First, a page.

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For Matthew Guggemos, drums and language have been woven together into a seamless narrative. 

From the age of 14 to the present, Matthew has been a driven drum student. In Lansing, Michigan, he studied with numerous local drum teachers until he attended Michigan State University, where he played in Jazz Band 1. At MSU, Matthew began studying with master jazz drummer Randy Gelispie. A living encyclopedia of jazz drumming history, Randy taught drums through the medium of historical jazz narratives. Professor Gelispie was -- and still is -- a highly influential teacher to Matthew, in that he outlined the relationship shared between words and music. Drums and music can communicate complex information to an audience, just like speech and language. 

Building on his foundation from Randy Gelispie, Matthew then studied with world-renowned drummer Gerald Cleaver, who also drew connections between language and music. Gerald taught that jazz, specifically, is a language that must be learned by listening to and imitating master musicians -- before one can comfortably improvise within the genre. This learning framework is very similar to how people learn to speak any language: by hearing and imitating words in context. 

While at MSU, Matthew briefly studied with esteemed drummer Clarence Penn, who highlighted the importance of phrasing, note duration, and dynamics: all of these components help drummers tell compelling stories through their instruments. Dynamics and phrasing are, in many ways, like suprasegmentals in speech, which involve word stress and pitch changes (e.g., questions vs statements). Suprasegmentals often help express emotions in phrases, sentences, and conversations.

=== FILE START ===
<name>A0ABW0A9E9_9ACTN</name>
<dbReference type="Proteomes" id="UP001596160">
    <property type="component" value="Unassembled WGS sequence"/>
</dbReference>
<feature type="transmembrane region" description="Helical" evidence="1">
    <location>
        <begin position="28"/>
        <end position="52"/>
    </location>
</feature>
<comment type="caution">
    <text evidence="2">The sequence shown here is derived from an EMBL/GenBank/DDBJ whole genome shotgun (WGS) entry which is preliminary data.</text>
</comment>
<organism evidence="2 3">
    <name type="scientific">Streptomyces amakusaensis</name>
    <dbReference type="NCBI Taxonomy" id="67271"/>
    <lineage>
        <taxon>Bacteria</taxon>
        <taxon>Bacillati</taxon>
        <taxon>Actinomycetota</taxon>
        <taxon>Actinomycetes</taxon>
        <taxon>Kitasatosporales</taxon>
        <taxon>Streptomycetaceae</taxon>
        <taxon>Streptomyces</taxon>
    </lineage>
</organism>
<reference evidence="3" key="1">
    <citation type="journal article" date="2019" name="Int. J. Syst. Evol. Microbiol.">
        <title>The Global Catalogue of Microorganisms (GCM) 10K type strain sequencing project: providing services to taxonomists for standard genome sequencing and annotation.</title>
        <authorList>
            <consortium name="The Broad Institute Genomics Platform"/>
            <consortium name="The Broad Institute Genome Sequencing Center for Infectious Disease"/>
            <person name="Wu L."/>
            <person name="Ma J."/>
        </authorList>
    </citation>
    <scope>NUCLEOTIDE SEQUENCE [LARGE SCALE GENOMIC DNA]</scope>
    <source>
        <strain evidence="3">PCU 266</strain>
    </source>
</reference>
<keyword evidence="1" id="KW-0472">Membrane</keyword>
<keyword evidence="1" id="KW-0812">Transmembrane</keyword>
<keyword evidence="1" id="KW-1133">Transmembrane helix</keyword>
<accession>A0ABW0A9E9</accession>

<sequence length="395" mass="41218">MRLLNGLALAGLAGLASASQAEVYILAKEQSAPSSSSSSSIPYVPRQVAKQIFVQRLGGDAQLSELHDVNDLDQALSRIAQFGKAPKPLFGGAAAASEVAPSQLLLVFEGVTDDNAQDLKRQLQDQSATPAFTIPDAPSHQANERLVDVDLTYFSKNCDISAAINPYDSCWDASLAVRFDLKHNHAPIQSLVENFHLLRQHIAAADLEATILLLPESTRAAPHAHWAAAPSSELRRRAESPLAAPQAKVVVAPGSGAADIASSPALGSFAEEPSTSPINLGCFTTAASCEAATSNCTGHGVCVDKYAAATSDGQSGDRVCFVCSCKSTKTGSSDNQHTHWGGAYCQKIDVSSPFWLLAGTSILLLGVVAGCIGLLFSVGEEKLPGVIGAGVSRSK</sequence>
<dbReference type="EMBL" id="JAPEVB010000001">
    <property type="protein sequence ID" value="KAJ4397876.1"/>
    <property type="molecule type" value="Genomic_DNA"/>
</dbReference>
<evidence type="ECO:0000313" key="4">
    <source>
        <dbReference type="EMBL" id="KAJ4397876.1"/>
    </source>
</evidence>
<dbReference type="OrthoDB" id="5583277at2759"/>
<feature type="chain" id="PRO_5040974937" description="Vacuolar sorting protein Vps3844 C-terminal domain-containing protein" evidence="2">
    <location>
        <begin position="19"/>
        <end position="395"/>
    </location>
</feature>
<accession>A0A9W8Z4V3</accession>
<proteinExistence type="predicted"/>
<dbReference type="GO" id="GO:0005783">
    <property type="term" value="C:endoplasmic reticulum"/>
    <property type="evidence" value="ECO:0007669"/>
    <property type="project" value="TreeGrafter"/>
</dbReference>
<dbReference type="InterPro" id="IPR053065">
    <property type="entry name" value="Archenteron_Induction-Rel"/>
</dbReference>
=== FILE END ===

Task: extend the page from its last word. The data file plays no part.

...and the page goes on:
After receiving a scholarship to Golden Gate University in San Francisco, CA, Matthew left Michigan, played in the San Francisco jazz scene, and earned a degree in Liberal Studies, focusing on Philosophy, English, and History. In the San Francisco Bay Area, he studied with stick control and bass drum technique virtuoso Colin Bailey. Colin taught that accurate articulation -- like clear speech -- allows drummers to concisely communicate their ideas to an audience. Just as concise, logical arguments allow one to communicate persuasively to a listener, clean and articulate drumming intelligibly conveys complex rhythms to an audience. 

Playing in a variety of S.F. Bay Area bands eventually led Matthew to miRthkon, an Oakland-based progressive rock band that toured the Pacific Coast, United States, and Europe under the AltrOck label. Matthew recorded three albums with miRthkon led by guitarist and drummer Walter Scharold who was, and continues to be, a highly influential creative influence both musically and philosophically. While traveling throughout Europe on a tour bus in 2013, Matthew transcribed numerous conversations with miRthkon band members about semiotics (a branch of linguistics) and combinatorics (a branch of mathematics). Semiotics and combinatorics both found their way into InnerVoice, which is a language-learning app for people with autism. 

Matthew is currently working on solo drum performances that illustrate the amazing connections shared between music and language. 



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